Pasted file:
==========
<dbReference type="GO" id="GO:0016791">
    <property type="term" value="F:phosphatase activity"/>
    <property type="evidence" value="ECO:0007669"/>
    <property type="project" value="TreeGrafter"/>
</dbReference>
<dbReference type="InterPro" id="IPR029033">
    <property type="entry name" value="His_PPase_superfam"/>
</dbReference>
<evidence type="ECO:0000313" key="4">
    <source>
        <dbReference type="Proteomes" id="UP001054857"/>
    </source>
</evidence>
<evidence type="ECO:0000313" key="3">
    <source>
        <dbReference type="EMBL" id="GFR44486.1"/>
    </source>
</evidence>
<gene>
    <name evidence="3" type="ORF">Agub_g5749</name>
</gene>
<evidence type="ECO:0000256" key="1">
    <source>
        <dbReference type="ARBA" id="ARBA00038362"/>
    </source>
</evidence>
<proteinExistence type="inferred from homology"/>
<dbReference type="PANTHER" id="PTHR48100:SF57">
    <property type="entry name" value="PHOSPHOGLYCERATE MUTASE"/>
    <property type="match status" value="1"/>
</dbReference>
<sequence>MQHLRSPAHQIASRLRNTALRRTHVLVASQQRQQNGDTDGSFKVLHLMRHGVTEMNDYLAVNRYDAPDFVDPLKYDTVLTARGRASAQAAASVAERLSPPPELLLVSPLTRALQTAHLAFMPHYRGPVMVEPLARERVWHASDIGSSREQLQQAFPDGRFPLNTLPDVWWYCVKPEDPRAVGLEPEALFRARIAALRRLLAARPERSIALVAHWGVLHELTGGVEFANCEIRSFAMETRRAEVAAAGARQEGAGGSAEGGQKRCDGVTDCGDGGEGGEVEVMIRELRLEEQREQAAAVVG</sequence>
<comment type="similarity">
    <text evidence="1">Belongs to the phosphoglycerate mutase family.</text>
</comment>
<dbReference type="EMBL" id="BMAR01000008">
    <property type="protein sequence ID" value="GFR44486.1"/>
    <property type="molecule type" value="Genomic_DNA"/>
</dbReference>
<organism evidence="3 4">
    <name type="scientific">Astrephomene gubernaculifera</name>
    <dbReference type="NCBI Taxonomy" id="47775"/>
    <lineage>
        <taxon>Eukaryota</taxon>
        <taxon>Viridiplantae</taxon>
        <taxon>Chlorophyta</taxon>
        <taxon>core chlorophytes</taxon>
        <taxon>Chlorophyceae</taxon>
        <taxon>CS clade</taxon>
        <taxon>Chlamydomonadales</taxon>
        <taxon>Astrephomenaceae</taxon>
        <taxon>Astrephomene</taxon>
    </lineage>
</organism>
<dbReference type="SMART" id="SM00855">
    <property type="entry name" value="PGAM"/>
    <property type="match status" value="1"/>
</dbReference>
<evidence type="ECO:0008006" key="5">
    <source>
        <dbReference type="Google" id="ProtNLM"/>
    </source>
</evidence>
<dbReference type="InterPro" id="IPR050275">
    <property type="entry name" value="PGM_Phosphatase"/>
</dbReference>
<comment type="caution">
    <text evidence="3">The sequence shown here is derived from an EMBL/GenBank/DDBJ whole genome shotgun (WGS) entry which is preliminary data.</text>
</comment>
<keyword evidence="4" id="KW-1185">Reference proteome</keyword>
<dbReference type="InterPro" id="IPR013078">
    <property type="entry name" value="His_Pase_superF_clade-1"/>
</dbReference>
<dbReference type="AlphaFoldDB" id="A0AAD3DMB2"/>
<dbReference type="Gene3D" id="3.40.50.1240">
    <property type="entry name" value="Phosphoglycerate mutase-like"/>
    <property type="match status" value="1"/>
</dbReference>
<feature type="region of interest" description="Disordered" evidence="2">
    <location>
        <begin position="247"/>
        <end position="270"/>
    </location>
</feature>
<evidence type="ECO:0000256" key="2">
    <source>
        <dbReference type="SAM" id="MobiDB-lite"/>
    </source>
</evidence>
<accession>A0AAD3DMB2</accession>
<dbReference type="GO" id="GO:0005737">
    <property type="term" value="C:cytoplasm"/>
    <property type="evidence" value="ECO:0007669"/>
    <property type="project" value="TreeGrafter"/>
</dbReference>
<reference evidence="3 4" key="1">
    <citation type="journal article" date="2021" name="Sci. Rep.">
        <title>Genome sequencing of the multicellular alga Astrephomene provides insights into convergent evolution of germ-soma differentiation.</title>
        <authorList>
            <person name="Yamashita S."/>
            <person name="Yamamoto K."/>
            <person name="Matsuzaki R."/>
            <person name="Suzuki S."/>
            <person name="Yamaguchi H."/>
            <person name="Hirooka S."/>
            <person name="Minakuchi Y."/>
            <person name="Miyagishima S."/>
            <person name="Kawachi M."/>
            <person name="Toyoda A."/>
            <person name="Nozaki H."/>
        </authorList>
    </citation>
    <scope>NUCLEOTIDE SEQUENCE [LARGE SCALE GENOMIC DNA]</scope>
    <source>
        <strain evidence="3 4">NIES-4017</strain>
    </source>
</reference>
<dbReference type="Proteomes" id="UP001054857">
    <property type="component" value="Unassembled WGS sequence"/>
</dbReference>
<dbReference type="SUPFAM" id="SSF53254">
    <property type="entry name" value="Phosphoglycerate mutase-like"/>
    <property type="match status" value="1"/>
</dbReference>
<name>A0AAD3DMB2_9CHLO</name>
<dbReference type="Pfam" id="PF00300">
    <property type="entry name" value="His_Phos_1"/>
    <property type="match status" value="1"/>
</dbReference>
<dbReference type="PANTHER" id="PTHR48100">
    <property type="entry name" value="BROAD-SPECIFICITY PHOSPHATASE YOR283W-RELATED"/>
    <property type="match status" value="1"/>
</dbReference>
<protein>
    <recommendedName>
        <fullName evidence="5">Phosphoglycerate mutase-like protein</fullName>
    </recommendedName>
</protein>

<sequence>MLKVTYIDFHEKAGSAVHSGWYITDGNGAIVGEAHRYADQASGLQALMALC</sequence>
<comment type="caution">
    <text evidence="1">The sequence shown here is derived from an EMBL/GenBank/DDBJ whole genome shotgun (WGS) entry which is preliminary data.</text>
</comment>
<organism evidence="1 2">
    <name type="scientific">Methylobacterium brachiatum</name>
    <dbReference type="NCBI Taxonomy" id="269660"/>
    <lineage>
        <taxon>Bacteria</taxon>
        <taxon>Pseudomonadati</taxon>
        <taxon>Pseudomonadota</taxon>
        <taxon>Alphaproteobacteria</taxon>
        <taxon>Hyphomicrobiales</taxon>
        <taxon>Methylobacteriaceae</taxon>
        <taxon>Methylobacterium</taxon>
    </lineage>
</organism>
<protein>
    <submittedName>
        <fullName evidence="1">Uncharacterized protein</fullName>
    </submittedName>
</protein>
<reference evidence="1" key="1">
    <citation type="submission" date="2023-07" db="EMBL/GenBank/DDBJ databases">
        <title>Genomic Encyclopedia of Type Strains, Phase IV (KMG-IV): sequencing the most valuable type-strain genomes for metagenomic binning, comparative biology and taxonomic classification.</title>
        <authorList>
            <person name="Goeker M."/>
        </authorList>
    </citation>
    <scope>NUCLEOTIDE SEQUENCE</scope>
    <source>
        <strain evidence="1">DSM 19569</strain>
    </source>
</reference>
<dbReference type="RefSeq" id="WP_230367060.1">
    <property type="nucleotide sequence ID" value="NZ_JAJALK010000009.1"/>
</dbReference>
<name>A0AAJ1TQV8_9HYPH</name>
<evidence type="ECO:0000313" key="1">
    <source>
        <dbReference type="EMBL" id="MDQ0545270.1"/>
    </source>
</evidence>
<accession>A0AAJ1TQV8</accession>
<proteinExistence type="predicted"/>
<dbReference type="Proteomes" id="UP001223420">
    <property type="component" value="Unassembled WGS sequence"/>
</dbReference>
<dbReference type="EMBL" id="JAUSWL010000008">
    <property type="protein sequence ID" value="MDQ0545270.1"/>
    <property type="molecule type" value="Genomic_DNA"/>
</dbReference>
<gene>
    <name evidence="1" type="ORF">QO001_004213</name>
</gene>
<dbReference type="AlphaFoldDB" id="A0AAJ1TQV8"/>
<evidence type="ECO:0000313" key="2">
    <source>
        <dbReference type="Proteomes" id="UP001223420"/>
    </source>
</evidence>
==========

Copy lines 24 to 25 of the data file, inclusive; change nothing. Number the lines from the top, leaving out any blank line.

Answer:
        <dbReference type="ARBA" id="ARBA00038362"/>
    </source>